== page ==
Where Ramps and Curb Ramps are Required [§303.4] Ramps and curb ramps are required along accessible routes to span changes in level greater than ½”. Elevators and, under certain specified conditions, platform lifts, can be used as an alternative. Portions of accessible routes with running slopes steeper than 5% also must be treated as ramps. Ramp Requirements [§405]

Slope [§405.2] and Cross Slope [§405.3] Slope represents the proportion of vertical rise to horizontal length and is specified in the Standards as a ratio (e.g., 1:12). It also can be expressed as a percentage, pitch, or in degrees. The running slope is to be uniform along a run, although slight variations may occur with certain materials such as concrete. No other changes in level other than the running slope (1:12 max.) and cross slope (1:48 max.) are permitted. Variations in slope, such as grade breaks within runs, can disrupt wheelchair travel. Recommendations:  Providing the least possible slope below the 1:12 (8.33%) maximum offers better usability for a wider range of users. Specifying a running slope of 7.5% maximum and a cross slope of 1.5% maximum for exterior ramps will accommodate most irregularities or variances due to construction methods or materials according to a study sponsored by the Board (“Dimensional Tolerances in Construction and for Surface Accessibility” by David Kent Ballast.)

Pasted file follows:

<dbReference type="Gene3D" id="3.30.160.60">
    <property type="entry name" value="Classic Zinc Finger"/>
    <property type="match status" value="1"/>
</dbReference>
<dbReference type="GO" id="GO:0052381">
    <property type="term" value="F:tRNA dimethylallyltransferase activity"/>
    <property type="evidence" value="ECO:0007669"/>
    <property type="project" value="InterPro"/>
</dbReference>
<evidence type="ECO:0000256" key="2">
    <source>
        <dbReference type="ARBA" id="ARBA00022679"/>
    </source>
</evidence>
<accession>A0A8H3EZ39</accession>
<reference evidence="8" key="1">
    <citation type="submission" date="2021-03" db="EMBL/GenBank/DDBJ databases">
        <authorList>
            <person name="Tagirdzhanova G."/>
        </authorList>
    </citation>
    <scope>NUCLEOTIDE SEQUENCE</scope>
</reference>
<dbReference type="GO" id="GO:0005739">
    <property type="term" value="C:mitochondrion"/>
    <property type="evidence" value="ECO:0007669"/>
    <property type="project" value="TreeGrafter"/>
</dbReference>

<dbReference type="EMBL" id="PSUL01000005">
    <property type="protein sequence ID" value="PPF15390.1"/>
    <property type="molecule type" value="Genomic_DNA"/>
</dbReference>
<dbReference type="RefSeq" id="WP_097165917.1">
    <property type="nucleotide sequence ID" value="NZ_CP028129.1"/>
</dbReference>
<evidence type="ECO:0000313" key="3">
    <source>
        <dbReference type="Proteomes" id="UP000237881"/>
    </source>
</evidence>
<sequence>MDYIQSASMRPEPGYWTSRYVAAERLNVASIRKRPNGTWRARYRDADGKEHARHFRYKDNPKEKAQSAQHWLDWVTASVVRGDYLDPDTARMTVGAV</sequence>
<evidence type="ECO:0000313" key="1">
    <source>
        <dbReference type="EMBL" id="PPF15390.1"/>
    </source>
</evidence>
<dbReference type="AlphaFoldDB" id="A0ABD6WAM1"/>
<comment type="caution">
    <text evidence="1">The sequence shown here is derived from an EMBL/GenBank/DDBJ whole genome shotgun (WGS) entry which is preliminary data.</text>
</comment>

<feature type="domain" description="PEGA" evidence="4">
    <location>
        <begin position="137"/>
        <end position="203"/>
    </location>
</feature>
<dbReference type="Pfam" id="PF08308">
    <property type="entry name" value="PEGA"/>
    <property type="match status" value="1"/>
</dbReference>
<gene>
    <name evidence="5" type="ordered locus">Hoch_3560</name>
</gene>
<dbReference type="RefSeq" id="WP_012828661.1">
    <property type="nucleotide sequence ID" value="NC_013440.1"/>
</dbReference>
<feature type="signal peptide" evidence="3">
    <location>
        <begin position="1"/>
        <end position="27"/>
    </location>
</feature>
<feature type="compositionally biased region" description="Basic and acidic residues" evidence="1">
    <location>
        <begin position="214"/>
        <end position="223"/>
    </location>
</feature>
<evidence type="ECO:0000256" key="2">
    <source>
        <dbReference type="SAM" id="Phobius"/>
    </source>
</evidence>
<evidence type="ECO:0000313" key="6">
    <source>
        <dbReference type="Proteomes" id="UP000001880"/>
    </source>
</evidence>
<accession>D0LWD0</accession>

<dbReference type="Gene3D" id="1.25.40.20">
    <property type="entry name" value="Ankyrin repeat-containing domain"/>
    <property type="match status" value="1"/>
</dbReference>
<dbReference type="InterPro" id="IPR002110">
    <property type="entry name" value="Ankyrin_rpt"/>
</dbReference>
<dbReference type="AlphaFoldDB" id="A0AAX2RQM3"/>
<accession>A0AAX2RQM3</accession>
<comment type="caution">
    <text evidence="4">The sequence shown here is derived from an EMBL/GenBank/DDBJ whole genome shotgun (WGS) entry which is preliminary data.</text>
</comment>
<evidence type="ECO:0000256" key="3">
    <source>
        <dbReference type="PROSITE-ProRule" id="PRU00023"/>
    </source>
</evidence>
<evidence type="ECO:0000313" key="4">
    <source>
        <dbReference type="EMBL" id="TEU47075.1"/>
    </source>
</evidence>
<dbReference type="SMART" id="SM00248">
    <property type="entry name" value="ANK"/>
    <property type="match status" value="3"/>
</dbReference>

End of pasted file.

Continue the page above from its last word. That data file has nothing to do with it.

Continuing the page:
Clear Width [§405.5] Ramp runs must have a clear width of 36” minimum (measured between handrails where provided). The width of ramps that are part of a means of egress may further be determined by applicable life safety codes and requirements for minimum exit widths greater than 36”.http.
Employee Work Areas
Common use circulation paths must be accessible in work areas 1,000 sq. ft. or more in size. Ramps on these circulation paths must comply except that: the clear width can be reduced below 36” by work area equipment where it is essential to the work being performed (§405.5); and handrails can be installed after construction, as needed (ramps must be sized so that the minimum clear width is maintained) (§405.8).
Rise [§405.6] The height of runs is limited (30” max.), but there is no limit on the number of runs a ramp may have. Long ramps with many runs can be strenuous for people using manual wheelchairs. While intermediate landings offer resting points, they do not reduce the amount of effort that must be exerted to negotiate multiple runs. Landings [§405.7] Level landings are required at the top and bottom of each run. Changes in level greater than 1:48 are not permitted at landings. Landings must be designed to prevent the accumulation of water.
Intermediate landings between runs must be at least 60” wide clear and 60” long clear where ramps change direction (any change from linear). Handrails, edge protection, vertical posts and other elements cannot obstruct or overlap the minimum 60” by 60” clearance. The 12” minimum handrail extensions required at the top and bottom of ramp runs must be in the same direction of the run, but they can turn or wrap where handrails are continuous at the inside turn of dogleg or switchback ramps.